“The bad news is you're falling through the air, nothing to hang on to, no parachute. The good news is, there's no ground.” ― Chögyam Trungpa
The real letting go is the letting go of expectations. Letting go of the demands we place on life. Things must be this way in order for me to be happy/content. As anyone older/wiser will tell you, it’s our expectations that cause our suffering. Nothing else. If we are upset, the easiest thing to do is to examine our expectations. I’ve lived under a liberal or moderate Supreme Court my entire life. Did I expect that always to be the case? This week I’ve been reminded of the story of the Taoist farmer. There is a truism in business: the best time to start a business is in a recession. Similarly, the best time to create the change you want to see is after a loss. That goes for both sides of the aisle: the current wave of conservatism on the Supreme Court started in 2010, when the right wing decided it had to do something different because President Obama was elected so convincingly. What will the Left do post-Dobbs?
You can’t let go by yourself; your ego won’t allow it. As the Greek, Christian, Zen, and Sufi mystics suggest, you have to “die before you die.” And no one wants to die. But life offers a bunch of “little deaths” that we can practice with: the lost dream, the financial setback, the torn Achilles, the adverse Supreme Court decisions. All practice for accepting, or even embracing, what life has given.
“Human maturity is neither offensive nor defensive; it is finally able to accept that reality is what it is.” - Richard Rohr
All wisdom is is learning to love reality. There is a freedom in accepting that I won’t play soccer for a year. There is freedom is accepting I will live under a conservative Supreme Court for many years. Christine Valters Paintner describes pilgrimage as “an intentional journey into [an] experience of unknowing and discomfort for the sake of stripping away preconceived expectations.” We just need openness to life’s unfolding, and having what NBA basketball executive Sam Hinkie once describes as, “having the longest view in the room.” There is freedom in unclenching because the plane has already crashed, we can let go of the hope that it might not be what is really is.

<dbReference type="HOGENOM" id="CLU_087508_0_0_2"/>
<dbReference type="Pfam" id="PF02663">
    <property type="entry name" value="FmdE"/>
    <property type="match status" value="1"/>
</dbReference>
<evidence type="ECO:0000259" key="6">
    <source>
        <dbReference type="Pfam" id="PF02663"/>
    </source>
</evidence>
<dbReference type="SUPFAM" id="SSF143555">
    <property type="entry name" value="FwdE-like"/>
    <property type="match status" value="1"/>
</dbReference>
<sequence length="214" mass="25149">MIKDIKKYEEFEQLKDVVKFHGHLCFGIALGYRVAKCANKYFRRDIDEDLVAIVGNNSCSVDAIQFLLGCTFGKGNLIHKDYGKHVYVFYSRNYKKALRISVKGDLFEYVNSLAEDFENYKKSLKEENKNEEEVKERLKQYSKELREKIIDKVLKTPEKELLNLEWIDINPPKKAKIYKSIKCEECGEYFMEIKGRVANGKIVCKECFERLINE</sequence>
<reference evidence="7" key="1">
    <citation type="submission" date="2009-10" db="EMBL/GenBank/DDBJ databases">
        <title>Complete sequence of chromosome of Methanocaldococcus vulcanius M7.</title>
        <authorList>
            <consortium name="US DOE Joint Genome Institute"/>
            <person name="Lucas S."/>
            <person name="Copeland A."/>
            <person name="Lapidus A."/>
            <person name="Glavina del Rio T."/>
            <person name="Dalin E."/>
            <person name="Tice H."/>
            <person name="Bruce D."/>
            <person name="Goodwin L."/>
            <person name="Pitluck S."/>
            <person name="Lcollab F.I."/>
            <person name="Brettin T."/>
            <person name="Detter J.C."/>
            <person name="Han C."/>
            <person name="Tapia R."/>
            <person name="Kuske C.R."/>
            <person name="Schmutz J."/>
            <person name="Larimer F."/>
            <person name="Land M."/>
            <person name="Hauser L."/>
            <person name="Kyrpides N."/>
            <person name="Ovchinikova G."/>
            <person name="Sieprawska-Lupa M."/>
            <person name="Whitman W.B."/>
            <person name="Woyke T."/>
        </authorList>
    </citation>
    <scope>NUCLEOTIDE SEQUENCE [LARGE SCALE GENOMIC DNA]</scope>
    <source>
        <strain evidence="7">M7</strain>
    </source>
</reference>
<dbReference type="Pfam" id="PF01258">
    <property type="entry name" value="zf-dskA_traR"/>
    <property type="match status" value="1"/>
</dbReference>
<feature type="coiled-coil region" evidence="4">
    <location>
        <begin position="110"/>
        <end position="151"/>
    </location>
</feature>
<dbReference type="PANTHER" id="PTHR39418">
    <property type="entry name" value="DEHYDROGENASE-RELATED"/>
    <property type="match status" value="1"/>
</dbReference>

I’ve spent many years learning how to fix life, only to discover at the end of the day that life is not broken.
There is a hidden seed of greater wholeness in everyone and everything. We serve life best when we water it and befriend it. When we listen before we act.
In befriending life, we do not make things happen according to our own design.
We uncover something that is already happening in us and around us and create conditions that enable it.
Everything is moving toward its place of wholeness always struggling against odds.
Everything has a deep dream of itself and its fulfillment. - Rabbi Rachel Naomi Remen
The arc of the moral universe is long. Full of landmines. But in the long run, it bends towards justice. Everything is moving towards its place of wholeness, always struggling against the odds. How could we not be grateful?
My experience with my spiritual director, Jack Kennedy, was the reason I have become a spiritual director.
Alcoholics Anonymous has a saying: “the three things I cannot change are the past, the truth, and you.
You don’t want to know my research on what they would have done to someone like me with an Achilles injury in 1850
Back in 2016 I wrote a political joke book about this! Happy to send you a copy if you write to me.
“I've lived through some terrible things in my life, some of which actually happened.” - Mark Twain
Well, not always. As an student of history will tell you, in the long run, civilizations collapse. Money becomes worthless, wars start, people starve. While I’m sure that will happen at some point to the U.S., expecting it in your lifetime is a sour way to go through life. But yes, there is a rumble of terror beneath it all.
I call it “dark grace”: the things the you least want, that also help you surrender.